Miscanthus: A future of energy
Author: Suraj Kar
The increasing scarcity and demand of fossil-fuel energy sources and climate change concerns lead to a search for an alternative sustainable energy source. Biomass energy is considered as a useful alternative for sustainable green energy production. Historically, humans have burnt plant materials like dry grass, wood and crop residues as cooking fuel and for heating. But with rising cheap and more convenient petroleum fuel, the use of plant-based energy sources decreased with time. Petroleum fuels were quick to replace almost all kinds of energy sources during the industrial revolution. The need for an alternative source of energy was obsolete until recently when a huge scarcity of petroleum in the market led to a peak price rise and recession and decades of excessive use of fossil energy led to Global warming as a result of a release of Green House Gases (GHGs) from their fossilized reserves. To combat these issues, research has started to find out better and alternative sources of energies that may partially and eventually permanently replace a majority of the fossil fuel demand. Energy from plant biomass is an effective alternative in this regard. Crop residues after harvesting are a good source of biomass. Also, anaerobic fermentation to produce alcohols from starchy grains like corn has also gained popularity in the past. Sugar alcohol from Sugarcane, Sorghum and Sugarbeet is also very popular in many countries. But with increasing population, shrinking and degrading agricultural land, there is an ethical concern regarding the use of food crops for energy production. We need dedicated biomass energy crops, that are resource-efficient and do not occupy valuable crop lands. This vision led to the adoption of perennial biomass crops that can grow on marginal lands without much resource investment.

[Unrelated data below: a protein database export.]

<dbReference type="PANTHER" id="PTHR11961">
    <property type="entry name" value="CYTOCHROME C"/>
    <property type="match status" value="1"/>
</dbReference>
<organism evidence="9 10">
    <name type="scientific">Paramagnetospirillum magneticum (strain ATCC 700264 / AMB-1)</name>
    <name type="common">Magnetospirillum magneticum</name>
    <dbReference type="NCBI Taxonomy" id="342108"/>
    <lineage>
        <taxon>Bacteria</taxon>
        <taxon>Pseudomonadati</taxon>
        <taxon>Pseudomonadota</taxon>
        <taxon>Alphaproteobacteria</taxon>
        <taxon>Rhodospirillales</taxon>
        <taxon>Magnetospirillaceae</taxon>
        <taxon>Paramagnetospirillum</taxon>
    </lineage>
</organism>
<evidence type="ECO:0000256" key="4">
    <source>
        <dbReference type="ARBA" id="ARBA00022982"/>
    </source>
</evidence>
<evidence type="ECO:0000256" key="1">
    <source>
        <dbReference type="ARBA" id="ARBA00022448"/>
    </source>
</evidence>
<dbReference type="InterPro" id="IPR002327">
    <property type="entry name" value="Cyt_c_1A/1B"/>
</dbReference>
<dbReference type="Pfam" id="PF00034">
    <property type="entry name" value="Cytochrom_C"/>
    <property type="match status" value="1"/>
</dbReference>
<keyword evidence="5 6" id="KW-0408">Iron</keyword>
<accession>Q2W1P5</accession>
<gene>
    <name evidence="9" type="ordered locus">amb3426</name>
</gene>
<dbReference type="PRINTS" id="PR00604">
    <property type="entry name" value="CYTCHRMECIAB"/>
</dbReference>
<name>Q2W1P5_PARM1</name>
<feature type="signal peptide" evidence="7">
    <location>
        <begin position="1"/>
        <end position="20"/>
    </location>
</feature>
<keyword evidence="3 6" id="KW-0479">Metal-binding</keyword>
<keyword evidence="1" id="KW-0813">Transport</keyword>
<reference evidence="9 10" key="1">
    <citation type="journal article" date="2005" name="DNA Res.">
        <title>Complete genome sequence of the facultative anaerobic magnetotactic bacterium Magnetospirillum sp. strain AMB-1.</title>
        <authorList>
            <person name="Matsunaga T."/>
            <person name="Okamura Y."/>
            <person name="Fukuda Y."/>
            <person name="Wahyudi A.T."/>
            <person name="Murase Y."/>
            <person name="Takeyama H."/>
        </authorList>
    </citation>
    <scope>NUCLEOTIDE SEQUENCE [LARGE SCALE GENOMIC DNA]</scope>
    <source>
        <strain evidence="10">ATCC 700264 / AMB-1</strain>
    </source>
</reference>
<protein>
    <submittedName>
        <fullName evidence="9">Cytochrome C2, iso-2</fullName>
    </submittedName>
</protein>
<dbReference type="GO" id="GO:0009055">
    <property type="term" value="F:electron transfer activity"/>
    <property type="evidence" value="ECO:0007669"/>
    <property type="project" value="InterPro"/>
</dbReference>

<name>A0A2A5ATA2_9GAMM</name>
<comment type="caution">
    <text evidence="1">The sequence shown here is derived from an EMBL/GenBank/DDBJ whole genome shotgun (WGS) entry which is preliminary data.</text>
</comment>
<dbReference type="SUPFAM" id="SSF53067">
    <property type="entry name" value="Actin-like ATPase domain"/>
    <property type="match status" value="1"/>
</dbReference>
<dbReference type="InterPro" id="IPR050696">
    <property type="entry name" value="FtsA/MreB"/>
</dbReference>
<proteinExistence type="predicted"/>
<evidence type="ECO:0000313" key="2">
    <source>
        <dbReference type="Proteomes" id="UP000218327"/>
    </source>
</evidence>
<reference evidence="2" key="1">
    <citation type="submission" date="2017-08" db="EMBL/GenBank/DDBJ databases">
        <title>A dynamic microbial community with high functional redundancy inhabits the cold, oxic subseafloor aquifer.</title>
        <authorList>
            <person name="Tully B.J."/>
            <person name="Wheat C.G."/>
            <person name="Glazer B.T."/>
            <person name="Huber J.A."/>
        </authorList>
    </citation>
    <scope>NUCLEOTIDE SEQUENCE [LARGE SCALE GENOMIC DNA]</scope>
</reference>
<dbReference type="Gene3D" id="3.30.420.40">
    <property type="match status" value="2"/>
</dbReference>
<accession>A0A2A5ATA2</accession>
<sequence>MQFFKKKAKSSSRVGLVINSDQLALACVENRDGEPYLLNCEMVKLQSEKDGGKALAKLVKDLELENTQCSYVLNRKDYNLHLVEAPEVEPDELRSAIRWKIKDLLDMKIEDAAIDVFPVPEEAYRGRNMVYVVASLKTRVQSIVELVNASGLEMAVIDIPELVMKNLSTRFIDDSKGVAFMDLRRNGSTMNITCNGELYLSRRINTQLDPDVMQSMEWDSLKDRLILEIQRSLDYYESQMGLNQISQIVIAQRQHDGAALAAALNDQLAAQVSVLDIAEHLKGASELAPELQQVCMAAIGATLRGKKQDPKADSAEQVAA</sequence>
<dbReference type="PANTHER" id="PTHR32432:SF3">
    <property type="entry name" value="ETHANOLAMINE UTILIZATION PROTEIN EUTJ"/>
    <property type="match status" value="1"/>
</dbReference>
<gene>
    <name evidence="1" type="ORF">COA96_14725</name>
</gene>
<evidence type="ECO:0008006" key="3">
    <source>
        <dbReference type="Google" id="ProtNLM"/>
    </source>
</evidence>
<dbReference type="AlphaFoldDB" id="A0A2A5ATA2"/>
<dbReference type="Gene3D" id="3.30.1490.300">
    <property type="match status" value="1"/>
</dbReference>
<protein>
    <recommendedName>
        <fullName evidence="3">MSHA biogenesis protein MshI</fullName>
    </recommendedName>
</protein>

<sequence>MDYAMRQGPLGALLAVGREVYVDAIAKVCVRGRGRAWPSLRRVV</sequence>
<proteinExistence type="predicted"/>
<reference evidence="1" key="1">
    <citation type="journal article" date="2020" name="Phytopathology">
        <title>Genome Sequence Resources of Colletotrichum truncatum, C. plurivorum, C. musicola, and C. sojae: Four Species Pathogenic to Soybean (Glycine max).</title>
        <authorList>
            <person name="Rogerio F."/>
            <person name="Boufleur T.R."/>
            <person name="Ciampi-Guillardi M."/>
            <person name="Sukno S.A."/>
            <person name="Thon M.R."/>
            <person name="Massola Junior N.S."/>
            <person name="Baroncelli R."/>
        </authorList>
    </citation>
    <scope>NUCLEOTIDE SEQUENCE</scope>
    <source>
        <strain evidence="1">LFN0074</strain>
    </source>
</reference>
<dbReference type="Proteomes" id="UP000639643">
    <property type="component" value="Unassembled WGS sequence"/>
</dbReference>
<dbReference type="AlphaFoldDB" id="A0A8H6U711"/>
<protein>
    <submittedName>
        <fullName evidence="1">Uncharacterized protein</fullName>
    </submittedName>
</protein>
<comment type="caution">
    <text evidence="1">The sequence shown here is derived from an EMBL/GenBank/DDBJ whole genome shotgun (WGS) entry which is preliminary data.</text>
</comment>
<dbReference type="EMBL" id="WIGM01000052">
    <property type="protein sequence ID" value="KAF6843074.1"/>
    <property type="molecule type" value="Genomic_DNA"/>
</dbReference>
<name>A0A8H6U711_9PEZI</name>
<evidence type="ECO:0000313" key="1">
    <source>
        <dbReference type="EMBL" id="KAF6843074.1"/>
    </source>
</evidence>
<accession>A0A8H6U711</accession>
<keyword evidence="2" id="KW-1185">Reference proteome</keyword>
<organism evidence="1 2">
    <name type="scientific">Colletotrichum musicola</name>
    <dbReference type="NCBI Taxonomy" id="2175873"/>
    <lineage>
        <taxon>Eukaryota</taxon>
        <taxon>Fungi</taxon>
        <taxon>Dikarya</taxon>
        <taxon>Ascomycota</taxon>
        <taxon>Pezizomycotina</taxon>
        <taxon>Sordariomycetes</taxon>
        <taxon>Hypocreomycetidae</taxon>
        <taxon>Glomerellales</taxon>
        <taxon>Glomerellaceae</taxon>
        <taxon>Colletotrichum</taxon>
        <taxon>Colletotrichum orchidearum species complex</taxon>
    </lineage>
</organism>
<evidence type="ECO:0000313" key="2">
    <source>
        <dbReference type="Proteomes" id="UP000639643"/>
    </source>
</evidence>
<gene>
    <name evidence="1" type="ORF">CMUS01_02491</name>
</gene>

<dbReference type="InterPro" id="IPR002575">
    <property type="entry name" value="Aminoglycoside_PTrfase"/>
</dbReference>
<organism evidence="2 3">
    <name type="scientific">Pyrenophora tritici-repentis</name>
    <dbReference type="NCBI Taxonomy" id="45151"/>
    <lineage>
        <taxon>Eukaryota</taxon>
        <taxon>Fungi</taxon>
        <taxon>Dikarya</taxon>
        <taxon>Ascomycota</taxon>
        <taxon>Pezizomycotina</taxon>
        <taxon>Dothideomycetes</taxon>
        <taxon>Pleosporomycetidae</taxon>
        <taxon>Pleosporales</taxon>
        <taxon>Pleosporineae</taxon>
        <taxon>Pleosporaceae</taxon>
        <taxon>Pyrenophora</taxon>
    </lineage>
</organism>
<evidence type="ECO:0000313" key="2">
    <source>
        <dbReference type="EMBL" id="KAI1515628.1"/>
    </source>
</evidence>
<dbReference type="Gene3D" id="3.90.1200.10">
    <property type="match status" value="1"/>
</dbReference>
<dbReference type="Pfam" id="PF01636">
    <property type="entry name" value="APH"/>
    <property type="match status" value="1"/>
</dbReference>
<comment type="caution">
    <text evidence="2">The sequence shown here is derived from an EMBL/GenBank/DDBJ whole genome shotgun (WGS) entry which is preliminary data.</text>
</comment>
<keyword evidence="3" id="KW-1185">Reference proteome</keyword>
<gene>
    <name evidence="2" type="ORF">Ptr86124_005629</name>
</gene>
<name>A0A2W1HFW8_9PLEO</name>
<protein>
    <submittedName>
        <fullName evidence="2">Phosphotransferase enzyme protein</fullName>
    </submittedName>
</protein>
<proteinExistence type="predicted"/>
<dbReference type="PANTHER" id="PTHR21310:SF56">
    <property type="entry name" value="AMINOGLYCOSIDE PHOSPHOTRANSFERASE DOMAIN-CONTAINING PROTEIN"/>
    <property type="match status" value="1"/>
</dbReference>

Miscanthus is a native grass of eastern Asia that is highly adaptive to a variety of environments that range from tropical arid and semi-arid regions of Africa to 50 degrees north in Siberia or at an altitude from 6 m above mean sea level in northern Japan to as high as 4000 m on the eastern Himalayan mountains.
Miscanthus apart from its huge adaptation range has a plenty of special characteristics that give this crop an edge over other biomass energy species. Being a C4 perennial, it can produce a huge biomass for a fairly long period of time, that ranges from 7 to 15 years, depending on the region and species of the crop being cultivated. Its quick growth allows two to three cuts every year after the initial establishment phase. Its lignocellulosic biomass can be easily converted into ethanol or fed directly to the boilers to produce electricity. Its nutrient recycling ability spares the application of fertiliser every year that causes no eutrophication of water bodies. The ability of Miscanthus to withstand harsh environmental conditions allows it to grow in a range of environments including highly saline, extremely hot, cold or even barren erosion prone soils, low in nutrients. Though it is a tropical species, it can fairly adapt to a broad temperature range and can withstand a temperature as high as 45-degree centigrade in summer and -20 degrees in winters. Being rhizomatous in nature, it has an efficient overwintering ability and can germinate even after being under 6m of snow during winters in northern Japan. Its extraordinary cold tolerance and ability to cross with a range of species including maize, sorghum and sugarcane, inspired breeding research in recent times to induce more cold tolerance among these crops. A natural interspecific cross between diploid Miscanthus sinensis and tetraploid Miscanthus sacchariflorus, called as Miscanthus x giganteus, a sterile triploid, can produce a huge biomass and has high winter survival ability. Currently, this interspecific cross known as 'Illinois clone', is a matter of much comprehensive research to evaluate its winter survival, biomass production and relative invasiveness.
Recently, the breeding approach has been extended further to cross Miscanthus with sugarcane to develop an intergeneric hybrid 'Miscane' that shows a higher degree of cold tolerance and less susceptibility to disease than sugarcane itself. This may give us a greater scope to push the cultivation boundary of sugarcane into further north for both biomass and sugar-ethanol production. Hence, in the upcoming era of the alternative energy revolution and crop improvement, Miscanthus will be a key player.
1. Anzoua, Kossonou Guillaume, and Toshihiko Yamada. "11 Miscanthus Species." Biofuel Crops: Production, Physiology and Genetics (2013): 231.
2. Park, J. W., et al. "Development of new intergeneric cane hybrids, Miscanes, as a source of biomass feedstock for biofuel production." Plant and animal genomes XIX conference, San Diego. 2011.
About Author / Additional Info:
Currently I am doing my doctoral study at Hokkaido University, Japan